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Green Firewood

Green firewood is any wood that has a high moisture content and is not seasoned.

The tree species does not determine whether or not the wood is green, it's the moisture content which is affected by how long the tree has been cut up, split and dried.

If you have ever used green firewood you know it can be very frustrating. The moisture in the wood makes it hard to light and hard to burn. Green wood will sizzle, pop, smolder and smoke.

It's nearly impossible to create a hot fire with the wet wood because it never really takes off or gets going. 

All of the energy and heat produced by the fire is used to evaporate the water from the wood. This is what creates the sizzling sound you hear when the wood is in the fire.

Besides being frustrating to burn, green wood can be more dangerous than firewood that's been properly seasoned. Green wood can cause creosote to build up on the inside of your chimney leading to a potential chimney fire.

Creosote is a flammable substance left behind from using unseasoned firewood. As unburnt gasses from a cool fire go up the chimney they adhere to the chimney wall. Using well seasoned wood creates a hot fire, reducing creosote buildup.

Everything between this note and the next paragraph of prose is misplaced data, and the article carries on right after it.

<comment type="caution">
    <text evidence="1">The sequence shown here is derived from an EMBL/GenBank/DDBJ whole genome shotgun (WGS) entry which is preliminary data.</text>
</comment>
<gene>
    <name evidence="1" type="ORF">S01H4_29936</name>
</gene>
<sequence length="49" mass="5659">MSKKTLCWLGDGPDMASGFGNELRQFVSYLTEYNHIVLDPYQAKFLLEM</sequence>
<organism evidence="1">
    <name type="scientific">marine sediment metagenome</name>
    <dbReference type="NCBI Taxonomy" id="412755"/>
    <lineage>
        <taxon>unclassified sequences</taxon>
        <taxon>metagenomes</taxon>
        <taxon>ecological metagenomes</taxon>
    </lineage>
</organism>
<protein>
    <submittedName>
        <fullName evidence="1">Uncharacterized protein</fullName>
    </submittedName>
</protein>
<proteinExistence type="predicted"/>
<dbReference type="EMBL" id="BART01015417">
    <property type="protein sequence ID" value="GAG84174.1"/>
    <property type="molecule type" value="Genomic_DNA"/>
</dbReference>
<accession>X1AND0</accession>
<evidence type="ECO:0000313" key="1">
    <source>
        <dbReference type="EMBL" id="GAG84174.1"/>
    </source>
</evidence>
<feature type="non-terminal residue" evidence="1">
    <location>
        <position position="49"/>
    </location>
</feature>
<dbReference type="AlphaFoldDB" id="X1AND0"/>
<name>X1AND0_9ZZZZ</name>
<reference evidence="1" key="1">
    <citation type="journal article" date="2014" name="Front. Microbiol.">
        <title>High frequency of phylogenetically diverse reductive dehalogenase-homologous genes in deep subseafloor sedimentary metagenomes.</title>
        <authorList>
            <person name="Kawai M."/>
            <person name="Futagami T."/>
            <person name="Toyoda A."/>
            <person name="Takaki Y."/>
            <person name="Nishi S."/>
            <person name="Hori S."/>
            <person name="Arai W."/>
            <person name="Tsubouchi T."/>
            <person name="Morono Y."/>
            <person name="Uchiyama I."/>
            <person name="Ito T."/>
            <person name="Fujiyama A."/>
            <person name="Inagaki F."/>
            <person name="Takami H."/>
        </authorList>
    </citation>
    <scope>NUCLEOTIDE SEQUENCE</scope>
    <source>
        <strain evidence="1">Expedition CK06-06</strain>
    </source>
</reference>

How To Identify Green Firewood

Green wood will generally look fresh. The bark will still be firmly attached to the wood and it will feel heavy. The ends of the wood where it has been cut may feel damp and it will have a light color.

Seasoned firewood will feel lighter. The outside of the wood will be dark and grey and the ends of the logs will be cracked. The bark will be flaking off or missing all together.

When you burn firewood, this old grey wood is what you want to look for. Seasoned firewood should be easier to light, burn hotter and last longer than green wood.

To season green wood it should be split and stacked in a dry place where it can properly dry. This may take around one year depending on the species of wood.

Softwoods like pine or fur will dry out and season quicker than a dense hardwood like oak. Oak may take a minimum of one year if not longer to properly season.

If your serious about heating with wood, think one year ahead. The firewood you cut this year should be next years wood. Avoiding green wood and planning ahead can save a lot of trouble and keep you safer in the process.

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